Overexcitabilities

 

Dabrowski’s theory of overexcitabilities (often shortened to OEs) can help us understand what giftedness has got to do with intensity. Dabrowski, a Polish psychiatrist and psychologist, developed the Theory of Positive Disintegration. According to him, people with a high potential for personal development will have at least some of these five areas of overexcitability:

 

Intellectual OE

Intellectual OE is demonstrated by a marked need to seek understanding and truth, to gain knowledge, and to analyse and synthesize. Contrary to popular assumptions, Intellectual OE has nothing to do with your grades in school or even your actual IQ score, though it can be manifested in these ways. It has more to do with a drive towards learning, problem-solving, and reflective thinking. Intellectual OE makes to incredibly active minds; you are curious about the world, are acutely aware of your surroundings and an astute observers. You are also an independent and critical thinker, and are less likely to accept things at face values and feel a need to constantly evaluate new information (which can be exhausting!). You can sometimes become critical of and impatient with others who cannot keep up, or do no share the same excitement about an idea.

Emotional OE

In addition to having a deep capacity for a wide range of emotions, emotional overexcitability is also an ability to form deep emotional attachments to people, places and objects. With your naturally high empathy, you feel like you have to be the emotional caretaker of  whatever environment you walk into. You are uncomfortable with conflicts and hidden anger, and would always try to take care of the situation. You might also find that you sponge up others feelings involuntarily. As you to help others or the natural environment, you can become cynical and angry when you realise your idealistic perspective is not shared by others.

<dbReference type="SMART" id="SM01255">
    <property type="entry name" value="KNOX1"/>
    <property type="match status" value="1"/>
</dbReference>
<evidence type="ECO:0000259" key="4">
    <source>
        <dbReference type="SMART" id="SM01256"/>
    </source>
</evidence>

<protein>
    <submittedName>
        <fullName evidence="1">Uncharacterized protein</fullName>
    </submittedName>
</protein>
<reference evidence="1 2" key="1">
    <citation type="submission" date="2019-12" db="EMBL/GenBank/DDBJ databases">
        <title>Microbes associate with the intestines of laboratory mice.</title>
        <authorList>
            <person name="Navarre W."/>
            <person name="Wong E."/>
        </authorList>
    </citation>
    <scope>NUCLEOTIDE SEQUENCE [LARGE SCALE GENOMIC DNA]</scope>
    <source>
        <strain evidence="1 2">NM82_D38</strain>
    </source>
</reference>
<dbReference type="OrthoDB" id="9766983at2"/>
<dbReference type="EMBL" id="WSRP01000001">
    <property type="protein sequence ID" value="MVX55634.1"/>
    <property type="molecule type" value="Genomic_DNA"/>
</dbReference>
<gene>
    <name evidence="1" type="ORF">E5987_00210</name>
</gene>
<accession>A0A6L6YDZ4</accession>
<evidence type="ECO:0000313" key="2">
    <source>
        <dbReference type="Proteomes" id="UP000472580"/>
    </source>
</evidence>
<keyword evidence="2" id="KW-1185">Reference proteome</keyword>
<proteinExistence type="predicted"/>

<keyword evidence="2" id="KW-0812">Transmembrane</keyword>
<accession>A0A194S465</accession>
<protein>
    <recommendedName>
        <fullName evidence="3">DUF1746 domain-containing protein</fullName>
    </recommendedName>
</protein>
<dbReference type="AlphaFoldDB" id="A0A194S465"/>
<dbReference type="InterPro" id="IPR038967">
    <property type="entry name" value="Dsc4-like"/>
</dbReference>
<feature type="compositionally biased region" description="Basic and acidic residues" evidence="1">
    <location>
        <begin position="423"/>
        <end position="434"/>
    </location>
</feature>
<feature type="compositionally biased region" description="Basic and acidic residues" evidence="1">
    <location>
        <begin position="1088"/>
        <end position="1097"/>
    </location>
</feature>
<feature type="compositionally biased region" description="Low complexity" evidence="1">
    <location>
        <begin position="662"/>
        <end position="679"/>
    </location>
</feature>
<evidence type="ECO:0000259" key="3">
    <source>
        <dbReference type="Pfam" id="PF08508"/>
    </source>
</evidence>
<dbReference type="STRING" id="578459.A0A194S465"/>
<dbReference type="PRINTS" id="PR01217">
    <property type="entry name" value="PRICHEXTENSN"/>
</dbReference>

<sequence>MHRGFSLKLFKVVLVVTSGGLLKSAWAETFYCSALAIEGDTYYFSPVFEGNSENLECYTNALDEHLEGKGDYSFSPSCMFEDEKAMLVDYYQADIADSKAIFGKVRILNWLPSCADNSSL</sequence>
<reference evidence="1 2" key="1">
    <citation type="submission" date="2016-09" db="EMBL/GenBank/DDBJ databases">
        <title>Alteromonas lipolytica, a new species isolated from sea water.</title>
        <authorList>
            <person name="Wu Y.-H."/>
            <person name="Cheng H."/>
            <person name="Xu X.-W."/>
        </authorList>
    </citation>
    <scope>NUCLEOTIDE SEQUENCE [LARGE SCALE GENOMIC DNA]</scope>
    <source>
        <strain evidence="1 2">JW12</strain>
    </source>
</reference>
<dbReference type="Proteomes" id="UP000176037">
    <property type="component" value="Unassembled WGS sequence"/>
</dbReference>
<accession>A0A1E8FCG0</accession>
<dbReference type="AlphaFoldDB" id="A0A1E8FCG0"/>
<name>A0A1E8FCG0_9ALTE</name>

People with high Emotional OE are often told that they are ‘too emotional’, or ‘too sensitive’. In some cases, these misunderstandings and attacks can lead you to hide the strong emotions deep inside; though others perceive you as cold and distant, you feel everything on the inside. In more extreme cases, you may have learned to dissociate with all feelings altogether and live in a constant state of numbness. 

 

 

Imaginational OE

For me, the intensity is a natural as breathing. I cannot imagine a life not lived out loud. I cannot fathom a world not full of bold colors.
— Christine Fonseca

People with imaginational overexcitability experience unusual imaginative and fantastical thoughts,often from a young age. These can be played out as you having imaginary playmates, imaginary pets, engaging in lots of fantasy play, spending long hours daydreaming. You may be shy, self-conscious, or have a tendency toward depression. You worry about issues of life and death more than other people. Or you seem to absorb the emotions of people around you and may have trouble setting personal boundaries and separating your own feelings and needs from those of others.

 

Psychomotor OE

Psychomotor OE is a heightened excitability of the neuromuscular system. This can be expressed as ‘having lots of energy’, love of movement, rapid speech, or a need for constant motion. When feeling emotionally tense, individuals strong in Psychomotor OE may find themselves speaking rapidly, acting impulsive or compulsively (such as becoming hyper- organised), experience insomnia or what psychologists would call a ‘manic-state’. As their bodies tend to fidget and twitch in their excitements in ways that look like hyperactivity, children with Psychomotor OE child are often misdiagnosed as having Attention Deficit Hyperactivity Disorder (ADHD).

  

 

Sensual OE

Sensual overexcitability is often expressed in heightened sensitivity to sounds, smells, tastes, touches. This can lead to an early and deep appreciation of the beauty in this world, such as in art, language and music. However, it can also lead to one being easily over-stimulated or overwhelmed by sensory input.